• EC still hesitant on ending ‘externalities’ ban

    The Commission has proposed an end to the ban on member states charging lorry operators for the 'external' costs of road use, but it has put such a limit on the charges that may be imposed that T&E has described it as 'two steps forward but one step back'.

    The unveiling of three Commission initiatives on ‘greening transport’ earlier this month is designed to make transport prices better reflect their real cost to society. Last year, the then transport commissioner Jacques Barrot promised a new approach to ‘external’ costs – such as environmental damage, noise, health and congestion – not paid by the road users causing them.

    Under current EU legislation, member states are banned from charging for external costs, a situation which conflicts with the ‘polluter pays’ principle. They are only allowed to charge for building and maintaining road infrastructure.

    Under the proposed revision of the Eurovignette directive, governments will be able to charge hauliers for the external costs of road use, but only electronically and only according to a strict formula. There will be no obligation to charge – but any country that does charge must follow these rules.

    T&E director Jos Dings said: ‘Member states may not be banned from charging trucks for the negative environmental and health impacts of their journeys, but the charges will be capped to such a degree that the areas that suffer the worst environmental impacts will be unable to set charges which reflect the real costs.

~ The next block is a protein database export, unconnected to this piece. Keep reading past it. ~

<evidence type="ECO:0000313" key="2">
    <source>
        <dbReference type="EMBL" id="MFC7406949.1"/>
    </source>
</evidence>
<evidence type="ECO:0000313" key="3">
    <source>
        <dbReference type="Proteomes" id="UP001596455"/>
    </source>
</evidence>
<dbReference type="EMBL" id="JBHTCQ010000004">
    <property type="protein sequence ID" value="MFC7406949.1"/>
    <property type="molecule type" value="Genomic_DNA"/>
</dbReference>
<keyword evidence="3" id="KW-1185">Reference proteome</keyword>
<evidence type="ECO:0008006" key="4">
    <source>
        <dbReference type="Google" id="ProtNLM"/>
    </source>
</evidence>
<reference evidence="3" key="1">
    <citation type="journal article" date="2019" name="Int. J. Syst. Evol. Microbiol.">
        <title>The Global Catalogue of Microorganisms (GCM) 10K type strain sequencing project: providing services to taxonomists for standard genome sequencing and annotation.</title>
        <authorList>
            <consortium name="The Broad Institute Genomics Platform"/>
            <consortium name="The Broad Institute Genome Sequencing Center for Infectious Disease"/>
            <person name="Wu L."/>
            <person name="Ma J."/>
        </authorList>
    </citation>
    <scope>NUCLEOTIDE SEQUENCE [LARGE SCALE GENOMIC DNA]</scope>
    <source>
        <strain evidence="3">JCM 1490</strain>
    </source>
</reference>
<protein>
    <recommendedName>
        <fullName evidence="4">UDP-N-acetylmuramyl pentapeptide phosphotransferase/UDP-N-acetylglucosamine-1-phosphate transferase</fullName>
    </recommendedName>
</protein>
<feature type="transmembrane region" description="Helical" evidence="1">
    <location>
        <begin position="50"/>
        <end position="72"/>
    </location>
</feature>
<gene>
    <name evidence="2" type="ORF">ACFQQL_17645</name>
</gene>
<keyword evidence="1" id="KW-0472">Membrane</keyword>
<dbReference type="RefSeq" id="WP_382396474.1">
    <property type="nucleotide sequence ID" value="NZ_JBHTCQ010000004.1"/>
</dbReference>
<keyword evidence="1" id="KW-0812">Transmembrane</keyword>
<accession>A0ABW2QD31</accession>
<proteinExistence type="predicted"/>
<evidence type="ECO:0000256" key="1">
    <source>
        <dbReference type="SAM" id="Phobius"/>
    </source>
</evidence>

‘The decision to set a cap on charges makes no sense economically, or environmentally, and should be scrapped. We call on MEPs and ministers to make sure this proposal will really make transport greener.’
    T&E has also been critical of the time it has taken Brussels to propose this legislation. Seven years ago Switzerland started charging road freight operators for the environmental and health impacts of their journeys, with the result that Switzerland has improved its efficiency in the road transport sector, reduced emissions, and improved its competitiveness ranking, all without negative effects on the labour market.

    • Among the package of measures is an initiative to reduce rail noise from existing trains by 50%. The aim is to reduce considerably the amount of rail noise currently suffered by 16 million EU citizens.